A Setback in Fighting Tax Avoidance in India: Vodafone vs. Union of India
March 9th, 2012
March 9th, 2012
In a judgment having far-reaching consequence, a three judges bench of the Supreme Court of India, in the case of Vodafone International Holdings BV v. Union of India, has set aside the Mumbai High Court judgment, which had required Vodafone to pay capital gains tax worth US$2.5 billion to the Government of India for a transaction that had seen the company acquire 67 per cent stake in Hutchison Essar (a mobile phone operator in India) in 2007. Vodafone, the second largest telecom operator in India, had challenged the tax bill over its US$11.5 billion deal to buy Hutchison Whampoa Ltd.’s Indian mobile business in 2007, and appealed to the Supreme Court (SC) after losing the case in the Mumbai High Court.
Vodafone’s main argument was that the Government of India cannot levy taxes because the transaction was made between non-Indian companies outside the country; the deal was between Vodafone International Holdings BV – a Dutch subsidiary of Vodafone – and CGP Investments Ltd., a Cayman Islands company, which held the Indian telecom assets of Hutchison. Indian tax authorities, however, held that the transaction was taxable because the assets acquired by Vodafone are based in India.
The below diagram taken from here illustrates how this transaction was structured, enabling the transfer of shares of an Indian company to take place outside India.
Prashant Bhushan, a Supreme Court lawyer in India, notes that the use of holding companies and subsidiaries (as highlighted in the above diagram) for tax avoidance is a lucrative industry in the world that flourishes with the help of big accountancy and consultancy firms in the name of ‘tax planning’.
Finally, the Supreme Court ruled in favor of Vodafone and directed the Indian Income Tax department to return 25 billion rupees (approx $475 million) deposited by Vodafone, in compliance of its interim order, within two months along with 4 percent interest.
With a combined gross fiscal deficit of central and states placed at 8.1% of GDP in 2011-12 by the Reserve Bank of India, the loss of much-needed revenue to the government is important to note. But beyond the immediate loss of revenue, the fallout of the ruling is larger as a number of multinationals operating in various sectors such as SABMiller (brewery), Sanofi Aventis (pharmaceuticals), Kraft Food, and Vedanta (extractive industries) have entered into acquisition deals similar to that of Vodafone. Sandeep Ladda, executive director with PricewaterhouseCooper (PwC) India, said,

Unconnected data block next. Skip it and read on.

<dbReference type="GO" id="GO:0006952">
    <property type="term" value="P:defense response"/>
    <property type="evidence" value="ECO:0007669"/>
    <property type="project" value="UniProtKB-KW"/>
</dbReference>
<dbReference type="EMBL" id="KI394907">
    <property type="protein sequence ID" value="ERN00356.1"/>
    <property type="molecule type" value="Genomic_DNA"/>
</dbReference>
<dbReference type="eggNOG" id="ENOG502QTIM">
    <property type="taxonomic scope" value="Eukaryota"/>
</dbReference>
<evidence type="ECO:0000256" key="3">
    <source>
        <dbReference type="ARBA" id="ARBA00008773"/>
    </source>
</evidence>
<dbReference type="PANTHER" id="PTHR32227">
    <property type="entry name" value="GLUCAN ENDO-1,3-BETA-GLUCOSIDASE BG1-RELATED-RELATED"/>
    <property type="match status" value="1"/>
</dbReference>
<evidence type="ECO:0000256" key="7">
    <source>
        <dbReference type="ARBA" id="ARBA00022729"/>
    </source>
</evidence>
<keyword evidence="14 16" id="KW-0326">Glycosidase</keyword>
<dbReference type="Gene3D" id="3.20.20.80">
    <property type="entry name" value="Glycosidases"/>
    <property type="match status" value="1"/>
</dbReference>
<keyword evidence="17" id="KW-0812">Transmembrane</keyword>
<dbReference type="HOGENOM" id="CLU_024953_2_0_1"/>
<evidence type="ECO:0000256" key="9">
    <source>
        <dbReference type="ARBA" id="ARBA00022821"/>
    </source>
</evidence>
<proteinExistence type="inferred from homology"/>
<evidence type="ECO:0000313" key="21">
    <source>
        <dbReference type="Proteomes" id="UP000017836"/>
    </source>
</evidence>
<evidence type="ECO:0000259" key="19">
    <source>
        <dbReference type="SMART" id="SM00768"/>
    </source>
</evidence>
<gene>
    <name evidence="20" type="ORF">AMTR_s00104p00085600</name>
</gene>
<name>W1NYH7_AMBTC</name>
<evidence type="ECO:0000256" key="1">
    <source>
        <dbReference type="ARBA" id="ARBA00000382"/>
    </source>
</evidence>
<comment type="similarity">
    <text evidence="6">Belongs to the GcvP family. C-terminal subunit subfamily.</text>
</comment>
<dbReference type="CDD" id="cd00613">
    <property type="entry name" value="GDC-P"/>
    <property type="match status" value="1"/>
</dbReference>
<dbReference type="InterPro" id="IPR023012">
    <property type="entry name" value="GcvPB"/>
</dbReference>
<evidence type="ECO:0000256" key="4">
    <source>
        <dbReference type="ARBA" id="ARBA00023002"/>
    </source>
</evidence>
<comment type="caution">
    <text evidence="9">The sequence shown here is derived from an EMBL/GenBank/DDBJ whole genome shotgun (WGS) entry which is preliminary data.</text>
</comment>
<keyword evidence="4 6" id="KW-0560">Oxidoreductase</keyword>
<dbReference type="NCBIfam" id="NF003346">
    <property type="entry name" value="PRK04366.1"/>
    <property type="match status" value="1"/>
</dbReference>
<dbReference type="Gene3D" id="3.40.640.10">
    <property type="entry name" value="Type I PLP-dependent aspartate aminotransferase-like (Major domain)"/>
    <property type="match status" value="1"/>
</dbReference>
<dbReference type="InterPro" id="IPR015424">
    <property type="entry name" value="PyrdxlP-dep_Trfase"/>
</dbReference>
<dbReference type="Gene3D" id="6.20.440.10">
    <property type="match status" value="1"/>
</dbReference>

“This settles a prolonged litigation that had created a lot of uncertainty for foreign companies having similar structures who had entered into or were proposing to enter into similar transactions”
The impact of the ruling on FDI has been much debated. Unsurprisingly, India Inc. and various chambers have lauded the SC ruling for upholding the law which will send positive signals to foreign investors and be beneficial for foreign direct investment (FDI) in the long run. As per Secretary General of FICCI (Federation of Indian Chambers of Commerce and Industry) Rajiv Kumar,
“Stability of institutional processes is an important requirement for attracting foreign direct investment. This decision will re-inject confidence in cross-border mergers and acquisitions and further augment such investment coming to India”.
But this judgment has also been criticized for legitimizing the use of artificial devices for tax avoidance in the name of ‘tax planning’ that the Court should allow and encourage to attract foreign direct investment.
Tax Justice Network notes that if the SC had ruled in favor of Indian tax authorities, while the corporations may have grumbled about the investment climate, they would still be scrambling to invest in the Indian telecommunications market knowing that it is a goldmine.
Government of India also recently moved the SC seeking review of the judgment noting that it was surprised by the apex court’s decision to give relief to Vodafone on the ground that its offshore transaction was a structured foreign direct investment (FDI) into the country when in reality not a single rupee came as investment into India. In its 101-page review petition, the Ministry of Finance through its Secretary and the Assistant Director of Income-tax has noted that the FDI policy was in no way under challenge or scrutiny in the instant case and could not have been so as the FDI and interpretation of taxing statutes operate in two different realms.
While the debate now focuses on what changes will be made to the tax laws to address such cases in the future (including introducing GAAR), perhaps it is pertinent to note a previous Supreme Court ruling in the judgment of McDowell and Co. in 1985 which observed that,
“It is neither fair nor desirable to expect the legislature to intervene and take care of every device and scheme to avoid taxation. It is up to the Court to take stock to determine the nature of the new and sophisticated legal devices to avoid tax and … to expose the devices for what they really are and to refuse to give Judicial benediction”
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